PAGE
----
F-1 visa students cannot take all classes online: U.S.

Uncertain course:A file photo of students attending the U.S. University Fair in Hyderabad.G. RAMAKRISHNA

Uncertain course:A file photo of students attending the U.S. University Fair in Hyderabad.G. RAMAKRISHNA  

Foreign students in the U.S., including thousands of Indians, are left facing the possibility of falling out of valid immigration status following a Department of Homeland Security rule about attending online classes. Indian officials raised the issue with their U.S. counterparts on Tuesday during virtual Foreign Office Consultations, as per a Ministry of External Affairs press statement.

The U.S. rule, announced by Immigration and Customs Enforcement (ICE), an agency within the Department of Homeland Security (DHS), says those F-1 and M-1 (non-academic and vocational students) visa holders planning to take only online classes in the fall (autumn) will not be allowed to remain in the U.S. Due to COVID-19, a number of universities are planning to shift all their classes online for the fall semester which normally starts in September.

On Tuesday evening (India time), Indian and U.S. officials led by Foreign Secretary Harsh Shringla and U.S. Under Secretary of State David Hale “discussed ways to further enhance mutually beneficial trade and people-to-people ties, including through visa facilitation for students and professionals,” the MEA statement said.

Awaiting guidelines

A source told The Hindu that the American officials are “still awaiting implementation guidelines from the DHS, and that they will keep the best interests of the students in mind”. However, the State Department’s readout of Tuesday’s meeting did not make any reference to the student visa issue.

With at least 200,000 Indian students in the U.S, the country is the second largest source of foreign students, China being the first. The U.S. announcement comes weeks after U.S. President Donald Trump suspended H1-B highly skilled worker visas through the end of the year. Most of these visas go to Indian citizens each year.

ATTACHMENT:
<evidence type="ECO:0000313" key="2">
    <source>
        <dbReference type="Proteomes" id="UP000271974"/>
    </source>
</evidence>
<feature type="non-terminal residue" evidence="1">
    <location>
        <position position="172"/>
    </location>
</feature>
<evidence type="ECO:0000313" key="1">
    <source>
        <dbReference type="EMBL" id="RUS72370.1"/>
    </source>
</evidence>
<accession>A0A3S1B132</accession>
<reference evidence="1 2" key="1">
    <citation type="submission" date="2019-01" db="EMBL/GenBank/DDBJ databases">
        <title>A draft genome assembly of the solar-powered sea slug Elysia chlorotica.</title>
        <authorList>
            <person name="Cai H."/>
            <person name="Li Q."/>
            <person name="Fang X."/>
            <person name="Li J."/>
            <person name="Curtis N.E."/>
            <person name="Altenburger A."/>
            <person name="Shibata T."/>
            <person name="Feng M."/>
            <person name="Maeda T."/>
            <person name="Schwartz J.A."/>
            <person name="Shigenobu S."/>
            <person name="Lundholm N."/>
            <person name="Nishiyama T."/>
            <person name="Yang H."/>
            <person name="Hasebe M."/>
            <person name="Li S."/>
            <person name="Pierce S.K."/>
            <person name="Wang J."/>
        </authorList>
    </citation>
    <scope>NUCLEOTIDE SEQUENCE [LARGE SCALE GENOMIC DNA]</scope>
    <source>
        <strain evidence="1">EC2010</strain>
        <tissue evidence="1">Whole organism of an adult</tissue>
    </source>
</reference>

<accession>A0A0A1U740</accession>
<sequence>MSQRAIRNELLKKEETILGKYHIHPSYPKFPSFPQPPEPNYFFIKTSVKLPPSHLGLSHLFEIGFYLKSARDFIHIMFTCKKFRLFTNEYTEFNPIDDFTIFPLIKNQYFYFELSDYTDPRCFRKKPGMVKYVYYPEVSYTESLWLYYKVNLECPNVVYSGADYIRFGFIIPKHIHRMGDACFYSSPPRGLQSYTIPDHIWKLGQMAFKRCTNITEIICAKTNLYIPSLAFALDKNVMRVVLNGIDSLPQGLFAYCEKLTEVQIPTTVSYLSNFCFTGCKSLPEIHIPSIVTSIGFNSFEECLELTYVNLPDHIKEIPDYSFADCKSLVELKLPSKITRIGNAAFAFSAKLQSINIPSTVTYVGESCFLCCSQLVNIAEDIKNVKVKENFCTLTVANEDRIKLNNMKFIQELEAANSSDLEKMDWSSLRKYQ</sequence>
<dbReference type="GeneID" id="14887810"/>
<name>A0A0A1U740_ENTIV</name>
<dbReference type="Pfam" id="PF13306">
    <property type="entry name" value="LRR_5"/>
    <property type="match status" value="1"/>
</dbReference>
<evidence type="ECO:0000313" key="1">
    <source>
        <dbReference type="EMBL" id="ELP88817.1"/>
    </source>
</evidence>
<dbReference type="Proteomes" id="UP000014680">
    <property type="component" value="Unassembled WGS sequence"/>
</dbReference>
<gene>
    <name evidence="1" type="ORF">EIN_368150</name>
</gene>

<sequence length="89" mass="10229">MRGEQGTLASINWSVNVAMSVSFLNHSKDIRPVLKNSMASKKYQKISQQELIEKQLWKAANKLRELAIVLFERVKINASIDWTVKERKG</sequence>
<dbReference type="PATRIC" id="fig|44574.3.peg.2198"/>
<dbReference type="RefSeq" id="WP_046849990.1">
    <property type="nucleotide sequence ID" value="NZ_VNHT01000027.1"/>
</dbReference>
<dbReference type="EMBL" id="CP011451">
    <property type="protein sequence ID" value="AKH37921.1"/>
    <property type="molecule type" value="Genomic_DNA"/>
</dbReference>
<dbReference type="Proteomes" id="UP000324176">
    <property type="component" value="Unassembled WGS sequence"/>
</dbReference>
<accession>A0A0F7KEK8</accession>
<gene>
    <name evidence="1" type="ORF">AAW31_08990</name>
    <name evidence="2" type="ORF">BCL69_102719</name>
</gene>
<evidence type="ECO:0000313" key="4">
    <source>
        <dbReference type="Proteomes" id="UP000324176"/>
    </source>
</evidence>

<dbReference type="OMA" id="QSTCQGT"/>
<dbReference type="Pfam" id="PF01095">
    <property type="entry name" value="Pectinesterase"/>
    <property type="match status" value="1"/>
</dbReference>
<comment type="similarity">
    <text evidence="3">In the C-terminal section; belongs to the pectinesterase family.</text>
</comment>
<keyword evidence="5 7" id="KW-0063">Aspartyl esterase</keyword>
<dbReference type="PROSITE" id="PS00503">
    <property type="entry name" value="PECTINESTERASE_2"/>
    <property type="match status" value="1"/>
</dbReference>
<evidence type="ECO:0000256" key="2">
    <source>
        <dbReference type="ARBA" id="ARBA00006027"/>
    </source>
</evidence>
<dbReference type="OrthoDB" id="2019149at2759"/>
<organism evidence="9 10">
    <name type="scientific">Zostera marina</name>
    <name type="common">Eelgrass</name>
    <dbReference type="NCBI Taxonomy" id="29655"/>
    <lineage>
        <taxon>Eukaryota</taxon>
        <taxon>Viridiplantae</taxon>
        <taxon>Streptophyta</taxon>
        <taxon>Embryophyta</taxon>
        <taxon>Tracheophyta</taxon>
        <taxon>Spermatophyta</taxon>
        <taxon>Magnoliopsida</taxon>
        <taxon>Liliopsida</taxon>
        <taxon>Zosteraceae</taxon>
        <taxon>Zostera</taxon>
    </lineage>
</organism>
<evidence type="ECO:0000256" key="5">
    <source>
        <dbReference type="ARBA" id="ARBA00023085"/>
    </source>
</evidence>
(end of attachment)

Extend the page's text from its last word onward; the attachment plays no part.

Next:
“Nonimmigrant F-1 and M-1 students attending schools operating entirely online may not take a full online course load and remain in the U.S.,” the ICE statement said.

Those whose colleges and universities were moving to an online only model would therefore have to leave the country or find another way to stay in status.

“Active students currently in the United States enrolled in such programs must depart the country or take other measures, such as transferring to a school with in-person instruction to remain in lawful status. If not, they may face immigration consequences including, but not limited to, the initiation of removal proceedings,” the ICE said.

This difficult situation for students is exacerbated by the unprecedented disruption to international travel.

“They can try to switch to visitor status if they cannot get onto a flight, but that is not a great solution as visitor status is short term and there is no guarantee that it will be approved,” Cyrus Mehta, an immigration attorney, told The Hindu .

A temporary exemption for the spring and summer semesters, allowing foreign students to take more online classes than the rules normally permit, would not be extended to the fall semester. Normally F-1 students are allowed to take one class or three credit hours online.

“While the justification of the administration is that they are doing this to comply with a regulation that does not allow students in F-1 status to be in online classes, they can easily amend the regulation during this unprecedented pandemic,” Mr. Mehta said.

The president of Harvard University, Lawrence Bacow, criticised the ICE’s announcement and its “one-size-fits-all approach to a complex problem”, as per the Harvard Crimson. Harvard had announced that it would allow only 40% of its students on campus in the fall.

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